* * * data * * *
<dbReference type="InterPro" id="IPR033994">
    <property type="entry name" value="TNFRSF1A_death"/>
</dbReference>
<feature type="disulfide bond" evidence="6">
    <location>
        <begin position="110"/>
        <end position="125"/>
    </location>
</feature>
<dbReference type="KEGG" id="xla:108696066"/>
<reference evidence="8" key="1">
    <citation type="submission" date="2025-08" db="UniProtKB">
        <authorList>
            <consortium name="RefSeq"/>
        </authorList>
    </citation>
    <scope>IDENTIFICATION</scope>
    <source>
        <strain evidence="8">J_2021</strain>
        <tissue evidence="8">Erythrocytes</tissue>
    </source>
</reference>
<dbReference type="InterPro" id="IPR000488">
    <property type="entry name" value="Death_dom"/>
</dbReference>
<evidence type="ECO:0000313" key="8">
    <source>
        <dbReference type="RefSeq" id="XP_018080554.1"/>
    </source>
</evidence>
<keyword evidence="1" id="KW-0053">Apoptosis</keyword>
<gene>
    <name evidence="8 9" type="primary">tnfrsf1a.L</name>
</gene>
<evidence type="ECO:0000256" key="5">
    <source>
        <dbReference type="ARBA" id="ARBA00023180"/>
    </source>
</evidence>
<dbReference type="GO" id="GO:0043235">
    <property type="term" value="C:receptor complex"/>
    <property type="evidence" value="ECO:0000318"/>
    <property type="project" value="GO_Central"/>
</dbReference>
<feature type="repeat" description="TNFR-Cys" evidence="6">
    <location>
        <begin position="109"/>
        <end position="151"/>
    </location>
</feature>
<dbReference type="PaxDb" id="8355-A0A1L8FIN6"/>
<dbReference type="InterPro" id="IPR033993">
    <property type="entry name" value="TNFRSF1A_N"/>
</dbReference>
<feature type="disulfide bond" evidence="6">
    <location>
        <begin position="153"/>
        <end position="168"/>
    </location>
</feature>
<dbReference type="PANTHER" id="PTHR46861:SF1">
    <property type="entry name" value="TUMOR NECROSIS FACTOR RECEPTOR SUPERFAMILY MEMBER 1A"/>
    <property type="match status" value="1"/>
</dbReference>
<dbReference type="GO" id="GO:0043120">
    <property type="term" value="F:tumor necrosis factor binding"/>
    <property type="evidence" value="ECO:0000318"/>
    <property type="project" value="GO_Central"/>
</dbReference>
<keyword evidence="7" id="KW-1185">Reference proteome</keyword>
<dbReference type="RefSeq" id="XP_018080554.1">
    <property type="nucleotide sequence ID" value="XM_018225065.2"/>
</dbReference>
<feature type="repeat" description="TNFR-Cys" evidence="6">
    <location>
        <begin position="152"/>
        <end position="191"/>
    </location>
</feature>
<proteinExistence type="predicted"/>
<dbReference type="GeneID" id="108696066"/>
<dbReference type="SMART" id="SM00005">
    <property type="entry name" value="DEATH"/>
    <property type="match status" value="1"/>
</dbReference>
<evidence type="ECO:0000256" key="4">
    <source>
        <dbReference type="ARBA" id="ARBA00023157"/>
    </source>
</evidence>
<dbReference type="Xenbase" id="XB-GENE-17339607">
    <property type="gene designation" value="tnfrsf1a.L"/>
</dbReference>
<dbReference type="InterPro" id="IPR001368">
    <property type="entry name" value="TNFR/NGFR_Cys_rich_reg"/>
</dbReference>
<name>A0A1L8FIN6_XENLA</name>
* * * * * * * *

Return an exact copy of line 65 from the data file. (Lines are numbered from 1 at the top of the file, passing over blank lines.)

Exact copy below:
<dbReference type="GO" id="GO:0043120">